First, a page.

So, I get to Hongdae, but it’s about an hour and a half before I’m set to meet this girl. Just walk around a bit. Charge my phone at a convenience store. Chill at a PC Bang for like an hour. Girl shows up about half an hour late. The whole time I waited I was a little nervous. She asked if I remembered what she looked like, and of course I had to say yes, but considering it’d been three weeks and at the time I was working on a serious slant, my recollection was general in detail at best. Also, I knew the girl’s English is not strong, so it was kind of all on me and my Korean skill to facilitate most of the communication.

I’ve got Korean friends with not great English, but this was the first time I was even in a one-on-one situation with someone, particularly in a bar setting. Anyway, we met up and had a great time. Just drank some beer at a sit down Korean joint, ate a little food, etc… Her English was a bit better than I remembered, so it wasn’t too bad. There were some small pauses in conversation, but nothing excruciating. In Hongdae especially, it’s not uncommon to see a foreigner with a Korean chick and they just sit at the table not talking, stirring their drinks, looking bored as hell. Luckily, it never came to that.

I found out the girl actually lives in Incheon, not Seoul as I had assumed. Hence the long time it took her to get to Hongdae. Also, she like most young adults still lives with her parents, so she had to go home earlier than I had expected, because they were mad. It was early in the night, but I got to Seoul Station about six minutes after the last train for Cheonan. I could’ve made it if I had taken a taxi, but that’s assuming I could’ve gotten a taxi at all. I think I’ve discussed the taxi situation in Hongdae before.

Anyway, I just went to the jjimjilbang I normally sleep at when I go to Seoul, but it was pretty bad. It was only around 12 AM when I got there, so a lot earlier than I’m accustomed to sleeping on a weekend. I was not at all drunk, so there was no help there. I putzed around a bit, spent some time on the computer in the PC Bang inside the jjimjilbang, and  finally tried sleeping a little before 1 AM. Sleep did not happen. At first, it was mostly me just not being tired at all. My mind was still running super fast. Also, it was just barely uncomfortably warm in the sleeping room. Not even enough to sweat, but just enough to be like “Goddamn, it is uncomfortably warm in here.”

When I finally did start getting sleepy is when the snoring started. I tried moving around and finding quieter sections of the room, but it was impossible. There’s actually a separate room for people who snore, but no one ever uses it. So, I tossed and turned, completely unable to get comfortable until abour 5:45 AM. At the most, all I ever got was a slight doze in.

I finally gave up, and I knew trains started running again at 5:30 AM, so I cut my losses and went back to the train station. I had enough time after buying my ticket, so I went to McDonalds and got breakfast. I ordered a set, but I didn’t want the coffee. I was definitely planning on sleeping after I got home, so coffee was not at all in my plans. However, the lady at the counter simply would not let me leave without taking the coffee. The set comes with coffee. You apparently can’t just not take it. So, I gave up, took the coffee, poured it into the trash and went home. I kind of felt like a dick pouring out a full cup of coffee, but she could’ve just as easily let me go without forcing coffee onto me.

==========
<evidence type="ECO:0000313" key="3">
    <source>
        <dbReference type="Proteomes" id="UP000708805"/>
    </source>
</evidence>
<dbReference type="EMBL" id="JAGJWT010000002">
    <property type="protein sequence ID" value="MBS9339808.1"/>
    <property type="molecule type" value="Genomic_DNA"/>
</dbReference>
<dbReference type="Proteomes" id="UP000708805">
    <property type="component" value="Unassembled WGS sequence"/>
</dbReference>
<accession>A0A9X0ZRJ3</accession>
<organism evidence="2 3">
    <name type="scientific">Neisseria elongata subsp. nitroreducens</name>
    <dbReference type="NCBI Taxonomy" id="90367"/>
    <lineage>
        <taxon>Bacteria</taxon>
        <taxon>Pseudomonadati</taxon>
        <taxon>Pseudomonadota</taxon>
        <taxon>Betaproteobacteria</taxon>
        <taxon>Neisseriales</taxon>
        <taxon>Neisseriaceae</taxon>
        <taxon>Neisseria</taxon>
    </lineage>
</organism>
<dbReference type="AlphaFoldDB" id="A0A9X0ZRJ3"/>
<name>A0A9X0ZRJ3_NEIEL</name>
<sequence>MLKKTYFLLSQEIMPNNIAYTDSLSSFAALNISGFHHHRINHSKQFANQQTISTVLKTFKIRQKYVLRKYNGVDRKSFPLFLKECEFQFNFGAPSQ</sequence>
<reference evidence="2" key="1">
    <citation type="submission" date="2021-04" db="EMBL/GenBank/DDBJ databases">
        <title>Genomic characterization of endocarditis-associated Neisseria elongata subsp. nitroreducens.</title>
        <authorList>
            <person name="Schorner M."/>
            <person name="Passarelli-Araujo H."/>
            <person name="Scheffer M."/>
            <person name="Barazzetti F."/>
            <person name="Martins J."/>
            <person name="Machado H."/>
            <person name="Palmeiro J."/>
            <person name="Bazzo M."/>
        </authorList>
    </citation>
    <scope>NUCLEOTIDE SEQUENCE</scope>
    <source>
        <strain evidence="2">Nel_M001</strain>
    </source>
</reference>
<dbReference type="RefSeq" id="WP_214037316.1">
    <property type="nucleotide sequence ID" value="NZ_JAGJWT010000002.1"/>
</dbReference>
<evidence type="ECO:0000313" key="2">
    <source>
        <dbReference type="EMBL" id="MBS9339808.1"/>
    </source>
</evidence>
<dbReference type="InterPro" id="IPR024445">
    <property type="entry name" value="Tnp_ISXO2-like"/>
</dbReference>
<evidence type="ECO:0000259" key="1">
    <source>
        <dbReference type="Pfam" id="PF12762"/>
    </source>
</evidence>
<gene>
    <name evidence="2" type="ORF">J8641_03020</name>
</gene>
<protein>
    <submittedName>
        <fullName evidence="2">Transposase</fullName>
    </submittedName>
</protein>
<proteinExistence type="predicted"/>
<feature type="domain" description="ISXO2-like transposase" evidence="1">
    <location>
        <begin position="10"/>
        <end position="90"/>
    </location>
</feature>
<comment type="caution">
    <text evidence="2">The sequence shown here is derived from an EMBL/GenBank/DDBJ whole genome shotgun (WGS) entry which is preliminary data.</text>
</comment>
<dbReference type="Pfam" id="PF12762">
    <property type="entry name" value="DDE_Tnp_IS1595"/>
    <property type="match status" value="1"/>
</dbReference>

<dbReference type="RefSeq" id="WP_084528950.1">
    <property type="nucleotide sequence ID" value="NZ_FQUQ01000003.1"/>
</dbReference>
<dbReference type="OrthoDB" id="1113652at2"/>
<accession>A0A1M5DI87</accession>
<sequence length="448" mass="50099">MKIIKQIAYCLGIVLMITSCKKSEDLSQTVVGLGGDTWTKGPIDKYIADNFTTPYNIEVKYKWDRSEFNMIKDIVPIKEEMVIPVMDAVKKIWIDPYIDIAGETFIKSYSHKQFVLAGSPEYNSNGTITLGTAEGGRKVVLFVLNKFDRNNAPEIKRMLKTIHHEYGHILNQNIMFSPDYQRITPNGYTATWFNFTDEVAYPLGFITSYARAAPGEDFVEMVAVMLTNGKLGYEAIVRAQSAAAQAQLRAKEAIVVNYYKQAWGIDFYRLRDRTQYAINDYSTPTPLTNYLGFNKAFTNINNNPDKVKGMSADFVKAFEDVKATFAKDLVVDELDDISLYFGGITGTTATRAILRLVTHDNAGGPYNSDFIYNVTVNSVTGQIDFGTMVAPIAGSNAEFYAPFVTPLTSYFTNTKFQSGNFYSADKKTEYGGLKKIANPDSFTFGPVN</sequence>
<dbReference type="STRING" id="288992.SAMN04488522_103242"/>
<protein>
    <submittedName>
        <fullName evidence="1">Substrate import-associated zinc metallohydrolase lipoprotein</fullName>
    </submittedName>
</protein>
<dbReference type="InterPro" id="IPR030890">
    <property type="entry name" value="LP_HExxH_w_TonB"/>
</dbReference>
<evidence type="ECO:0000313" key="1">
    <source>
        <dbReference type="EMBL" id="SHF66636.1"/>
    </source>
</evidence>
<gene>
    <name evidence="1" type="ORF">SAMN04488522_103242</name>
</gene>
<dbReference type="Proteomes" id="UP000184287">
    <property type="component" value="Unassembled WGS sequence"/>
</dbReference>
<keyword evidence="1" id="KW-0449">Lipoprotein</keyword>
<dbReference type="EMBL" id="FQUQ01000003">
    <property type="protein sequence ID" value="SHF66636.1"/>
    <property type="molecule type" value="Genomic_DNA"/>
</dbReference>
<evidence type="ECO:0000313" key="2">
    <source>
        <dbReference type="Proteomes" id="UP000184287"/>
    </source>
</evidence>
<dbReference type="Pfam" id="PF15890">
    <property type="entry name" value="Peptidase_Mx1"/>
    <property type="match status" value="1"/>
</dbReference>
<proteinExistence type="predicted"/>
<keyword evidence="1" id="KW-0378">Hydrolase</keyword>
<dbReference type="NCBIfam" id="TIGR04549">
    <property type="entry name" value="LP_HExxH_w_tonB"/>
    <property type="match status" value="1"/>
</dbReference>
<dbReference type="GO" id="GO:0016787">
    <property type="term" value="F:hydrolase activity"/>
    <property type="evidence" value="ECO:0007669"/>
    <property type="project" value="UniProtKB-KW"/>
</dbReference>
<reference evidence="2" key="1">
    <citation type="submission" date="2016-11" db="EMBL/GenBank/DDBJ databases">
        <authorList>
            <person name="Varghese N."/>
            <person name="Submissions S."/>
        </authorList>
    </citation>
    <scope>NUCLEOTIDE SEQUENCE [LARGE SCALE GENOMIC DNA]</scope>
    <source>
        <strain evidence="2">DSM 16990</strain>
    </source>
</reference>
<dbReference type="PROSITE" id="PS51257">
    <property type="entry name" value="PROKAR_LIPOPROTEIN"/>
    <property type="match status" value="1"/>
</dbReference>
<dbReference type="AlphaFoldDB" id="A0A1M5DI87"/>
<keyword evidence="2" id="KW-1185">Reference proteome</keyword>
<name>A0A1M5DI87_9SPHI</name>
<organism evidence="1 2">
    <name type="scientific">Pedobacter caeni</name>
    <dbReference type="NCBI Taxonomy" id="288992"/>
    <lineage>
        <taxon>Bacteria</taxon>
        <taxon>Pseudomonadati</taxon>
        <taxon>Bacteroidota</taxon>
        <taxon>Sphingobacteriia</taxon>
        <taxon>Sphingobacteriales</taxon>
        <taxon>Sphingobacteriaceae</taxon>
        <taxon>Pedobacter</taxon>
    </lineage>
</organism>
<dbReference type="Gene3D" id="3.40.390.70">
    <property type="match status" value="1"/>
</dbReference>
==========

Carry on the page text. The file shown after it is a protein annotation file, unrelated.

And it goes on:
Sunday, I got to sleep around maybe 7:30 AM, but my body woke up around 10:30 AM. I went back to sleep, but not very deeply. Woke up several times, and still only managed to stay in bed until around 11:45 AM.  Got up and had lunch. Wasted time at a PC Bang. Went and bought some socks at the store. Headed downtown for the study group. Another girl who had previously cancelled on meeting before actually showed up to the study group, so that was a pleasant surprise. She didn’t have a book or anything, so when I was practicing writing Korean in my book, I’d just have her translate to English for practice.

Afterwards, we grabbed some dinner with another person from the study group. There was a rather humorous moment. Just to make conversation, I asked her what her favorite color was. She said blue. When I asked if she meant light or dark blue, she said like the sky. Light then, right? Nope. She said she meant dark, not light. So, to clarify, I pointed to the bag she was carrying, which was navy blue, and asked if that’s what she meant. She then said, no, that’s not blue. Now, my color vocabulary in Korean is pretty small. And I’m told colors here are kind of complicated. Like, several words mean the same color, but their relationship of shades within a color is strange. Blue is one shade. To them, apparently, light and dark blue and everything in between is a foreign concept. Each color is singular.

So, she said the name of the color in Korean, and I pulled out my phone to check it out in the dictionary. This is the very first entry for what she said: “sodomy, pederasty, buggery, an unnatural act.” Understandably, I laughed really hard, and showed the other foreign guy there, who also got a kick out of it. So, she took out her phone and looked up the word sodomy. I got a slap for that one. Then she said something about how she was going to look it up on the Internet when she got home.

Me: No!
Her: Why?
Me: Just… don’t.
Her: Okay.
Me: Really. Don’t.
Her: Okay.

Also, she kept saying “somody” which was pretty goddamn funny.

Anyway, the other guy went  home, and it was still pretty early. She had time to kill before her bus would come to take her back to her university, so we went to the mall and I bought some books. I picked up Gulliver’s Travels and Flowers for Algernon. Flowers for Algernon is one of my favorite books of all time. It’s also a complete downer that completely wrenches your heart out, but it’s a good book. Gulliver’s Travels had actually been coming up a lot lately. I’d picked it up before in the store, but decided against buying it, and in the past couple weeks, it’s kept showing up in conversation. Baader-Meinhof, anyone (look it up)?

So, went home, read the first bit of Gulliver’s Travels, slept. Totally not ready for another work week, but today shouldn’t be terrible. It’s a short day, and I promised my last class we would watch a movie. I actually gave them a choice on Friday. I said we could start the movie Friday, but they would have homework, or we could work in class and start the movie next week and no homework on the weekend. They actually picked working in class over instant gratification. I was really surprised.